Nicolas Simion Group + Duo Plus, Rich Mix, London Jazz Festival

Trios, quartets and even big bands, who have in recent years largely been considered extinct, have all been well represented at this year’s London Jazz Festival. But duos? They’ve barely had a look in. Duo plus – aka saxophonist and pianist Ivo Neame and drummer and vibraphonist Jim Hart – however, are a rare and inspiring find, generating as much (if not more than) heat and inventiveness as some of the more padded out ensembles on this year’s line up.

What sets Duo Plus apart from the pack is their knack for the subtle tonal and emotional gradations in their compositions. Avant-garde freak-outs deftly blend into solemn classical sweeps, which in turn bleed into bright, optimistic vibraphone vamps. On ‘Liner Notes’, Hart’s combines scattergun rim shots and roiling tom-tom solos to underpin Neame’s stately melodies; at one point bowing his ride to ghostly, whistling effect. The highlight: the ironically titled ‘Song For Lost Nomads’, which thunderously echoes McCoy Tyner during his eastern-sounding Sahara period.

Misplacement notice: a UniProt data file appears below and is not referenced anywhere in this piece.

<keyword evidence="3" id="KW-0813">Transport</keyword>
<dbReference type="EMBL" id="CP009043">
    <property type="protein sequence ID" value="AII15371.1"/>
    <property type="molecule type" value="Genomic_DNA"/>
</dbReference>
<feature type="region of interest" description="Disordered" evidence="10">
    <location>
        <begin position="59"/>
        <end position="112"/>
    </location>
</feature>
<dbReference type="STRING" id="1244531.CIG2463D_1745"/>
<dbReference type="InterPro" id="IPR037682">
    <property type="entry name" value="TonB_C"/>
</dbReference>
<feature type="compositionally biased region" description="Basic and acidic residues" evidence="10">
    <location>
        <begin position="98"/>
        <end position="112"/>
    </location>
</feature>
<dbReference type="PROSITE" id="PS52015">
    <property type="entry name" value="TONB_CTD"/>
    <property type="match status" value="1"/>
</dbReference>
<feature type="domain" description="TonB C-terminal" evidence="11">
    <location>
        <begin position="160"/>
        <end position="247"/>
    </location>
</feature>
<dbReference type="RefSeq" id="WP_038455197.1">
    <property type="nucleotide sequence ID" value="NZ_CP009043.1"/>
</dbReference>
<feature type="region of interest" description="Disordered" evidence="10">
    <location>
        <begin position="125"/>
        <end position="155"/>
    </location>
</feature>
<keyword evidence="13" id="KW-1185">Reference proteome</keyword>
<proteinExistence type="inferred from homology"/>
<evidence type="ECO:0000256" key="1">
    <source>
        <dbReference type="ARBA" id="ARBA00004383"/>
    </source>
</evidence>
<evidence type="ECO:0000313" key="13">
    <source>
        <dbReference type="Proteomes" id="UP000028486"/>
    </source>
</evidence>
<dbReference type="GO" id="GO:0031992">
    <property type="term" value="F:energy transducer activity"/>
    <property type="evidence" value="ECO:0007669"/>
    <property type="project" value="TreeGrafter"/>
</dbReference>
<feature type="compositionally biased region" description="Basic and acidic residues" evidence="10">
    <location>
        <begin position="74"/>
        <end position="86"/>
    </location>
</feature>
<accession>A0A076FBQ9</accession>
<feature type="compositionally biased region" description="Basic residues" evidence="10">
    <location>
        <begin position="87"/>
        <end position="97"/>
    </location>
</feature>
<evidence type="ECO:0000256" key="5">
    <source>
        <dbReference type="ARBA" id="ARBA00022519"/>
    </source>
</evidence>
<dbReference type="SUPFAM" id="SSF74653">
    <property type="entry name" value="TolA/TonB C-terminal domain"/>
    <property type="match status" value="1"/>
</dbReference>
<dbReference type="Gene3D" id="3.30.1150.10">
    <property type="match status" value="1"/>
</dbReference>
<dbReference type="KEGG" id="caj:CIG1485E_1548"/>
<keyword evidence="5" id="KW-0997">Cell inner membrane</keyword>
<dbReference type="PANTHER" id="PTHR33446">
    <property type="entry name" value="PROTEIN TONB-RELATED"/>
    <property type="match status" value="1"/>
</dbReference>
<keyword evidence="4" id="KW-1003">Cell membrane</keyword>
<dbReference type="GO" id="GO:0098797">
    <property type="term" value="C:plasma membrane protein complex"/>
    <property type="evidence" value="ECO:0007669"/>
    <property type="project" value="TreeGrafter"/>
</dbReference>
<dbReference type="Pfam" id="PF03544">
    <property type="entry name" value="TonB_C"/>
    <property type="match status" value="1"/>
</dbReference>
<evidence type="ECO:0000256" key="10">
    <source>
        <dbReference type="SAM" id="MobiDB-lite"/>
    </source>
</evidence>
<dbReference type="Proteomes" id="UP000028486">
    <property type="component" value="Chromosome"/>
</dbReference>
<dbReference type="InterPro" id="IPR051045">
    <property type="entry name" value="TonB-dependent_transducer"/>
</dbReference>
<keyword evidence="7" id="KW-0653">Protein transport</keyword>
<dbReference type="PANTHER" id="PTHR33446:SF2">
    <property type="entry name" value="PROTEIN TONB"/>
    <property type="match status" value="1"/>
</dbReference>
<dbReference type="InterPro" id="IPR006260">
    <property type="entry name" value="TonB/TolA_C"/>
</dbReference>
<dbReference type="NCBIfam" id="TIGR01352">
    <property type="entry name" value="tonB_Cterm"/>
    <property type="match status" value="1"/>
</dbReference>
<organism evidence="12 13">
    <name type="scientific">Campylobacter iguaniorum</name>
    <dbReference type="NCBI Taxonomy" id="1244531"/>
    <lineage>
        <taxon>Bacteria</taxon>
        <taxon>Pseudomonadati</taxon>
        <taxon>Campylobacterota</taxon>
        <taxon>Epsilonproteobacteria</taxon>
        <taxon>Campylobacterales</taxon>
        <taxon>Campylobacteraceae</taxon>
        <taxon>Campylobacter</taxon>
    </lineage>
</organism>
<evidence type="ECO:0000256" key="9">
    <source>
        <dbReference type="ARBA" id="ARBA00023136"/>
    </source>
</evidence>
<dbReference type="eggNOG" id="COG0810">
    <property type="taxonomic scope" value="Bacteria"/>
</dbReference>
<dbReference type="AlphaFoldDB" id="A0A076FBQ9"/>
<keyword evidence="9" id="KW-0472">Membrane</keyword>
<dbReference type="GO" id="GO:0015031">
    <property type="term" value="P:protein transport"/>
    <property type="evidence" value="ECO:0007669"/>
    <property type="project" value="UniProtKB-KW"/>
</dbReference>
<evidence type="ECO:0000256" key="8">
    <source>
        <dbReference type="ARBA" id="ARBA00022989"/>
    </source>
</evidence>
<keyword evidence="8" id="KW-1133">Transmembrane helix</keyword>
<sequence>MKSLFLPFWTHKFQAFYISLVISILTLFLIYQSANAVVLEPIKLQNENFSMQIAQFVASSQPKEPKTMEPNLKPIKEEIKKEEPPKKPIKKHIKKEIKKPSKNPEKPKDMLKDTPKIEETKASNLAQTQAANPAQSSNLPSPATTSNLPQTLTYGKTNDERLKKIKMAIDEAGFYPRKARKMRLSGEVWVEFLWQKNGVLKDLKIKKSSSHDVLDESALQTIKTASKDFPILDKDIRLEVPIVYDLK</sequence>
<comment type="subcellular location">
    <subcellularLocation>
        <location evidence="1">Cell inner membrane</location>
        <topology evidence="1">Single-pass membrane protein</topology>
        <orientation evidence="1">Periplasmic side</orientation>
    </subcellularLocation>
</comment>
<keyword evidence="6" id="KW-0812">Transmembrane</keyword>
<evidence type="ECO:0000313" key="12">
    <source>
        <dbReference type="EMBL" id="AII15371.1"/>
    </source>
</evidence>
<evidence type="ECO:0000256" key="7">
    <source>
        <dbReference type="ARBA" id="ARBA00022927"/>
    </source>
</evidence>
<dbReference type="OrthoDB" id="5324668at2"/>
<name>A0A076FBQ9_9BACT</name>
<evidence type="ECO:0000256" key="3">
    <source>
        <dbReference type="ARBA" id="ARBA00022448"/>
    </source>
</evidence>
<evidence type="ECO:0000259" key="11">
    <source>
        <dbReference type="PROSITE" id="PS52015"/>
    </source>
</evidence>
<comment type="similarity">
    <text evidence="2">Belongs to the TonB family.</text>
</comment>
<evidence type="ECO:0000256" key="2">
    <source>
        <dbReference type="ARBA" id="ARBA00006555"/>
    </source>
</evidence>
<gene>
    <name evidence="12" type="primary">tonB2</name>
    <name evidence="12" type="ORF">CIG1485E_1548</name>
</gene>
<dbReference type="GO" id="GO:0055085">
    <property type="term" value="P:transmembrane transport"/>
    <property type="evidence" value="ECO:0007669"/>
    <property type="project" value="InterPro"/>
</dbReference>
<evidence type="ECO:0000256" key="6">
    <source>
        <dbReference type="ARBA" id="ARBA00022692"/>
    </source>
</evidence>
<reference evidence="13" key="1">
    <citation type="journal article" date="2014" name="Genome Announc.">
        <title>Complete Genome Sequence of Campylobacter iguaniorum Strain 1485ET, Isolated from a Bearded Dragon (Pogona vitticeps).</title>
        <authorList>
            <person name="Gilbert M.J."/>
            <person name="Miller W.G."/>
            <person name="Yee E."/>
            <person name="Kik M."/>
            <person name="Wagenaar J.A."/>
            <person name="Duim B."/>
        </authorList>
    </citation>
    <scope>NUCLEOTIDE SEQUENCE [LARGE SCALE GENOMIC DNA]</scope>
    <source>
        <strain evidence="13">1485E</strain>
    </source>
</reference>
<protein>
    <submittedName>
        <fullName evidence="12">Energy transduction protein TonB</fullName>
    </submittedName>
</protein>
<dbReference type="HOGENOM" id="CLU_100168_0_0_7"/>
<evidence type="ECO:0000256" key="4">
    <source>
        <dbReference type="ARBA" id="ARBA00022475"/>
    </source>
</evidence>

Although Nicolas Simion is a charismatic, mirthful bandleader, his magnetism doesn’t quite translate over into his formulaically bluesy, Transylvanian folk-party mélange. The quartet – saxophone, bass, drums, accordion – swings, for sure, but, as often as not, seem to be playing for laughs, while seemingly striving to validate their loosely strung together performance with a flurry of, admittedly belting, virtuosic solos.

Nicolas Simion and his hat-clad accordionist have performed together in Romania as wedding entertainers, and it really shows, thanks to the cloyingly punch-drunk, festive thread that runs throughout. The highpoint of the set, nevertheless, arrives when the pair duet a traditional wedding theme, which screams, twists and gallops through the registers, a heart-stopping piece of cat-and-mouse virtuosity.

– Jamie Skey

Nicolas Simion Group and Ivo Neame/Jim Hart’s Duo Plus – Rich Mix, London Jazz Festival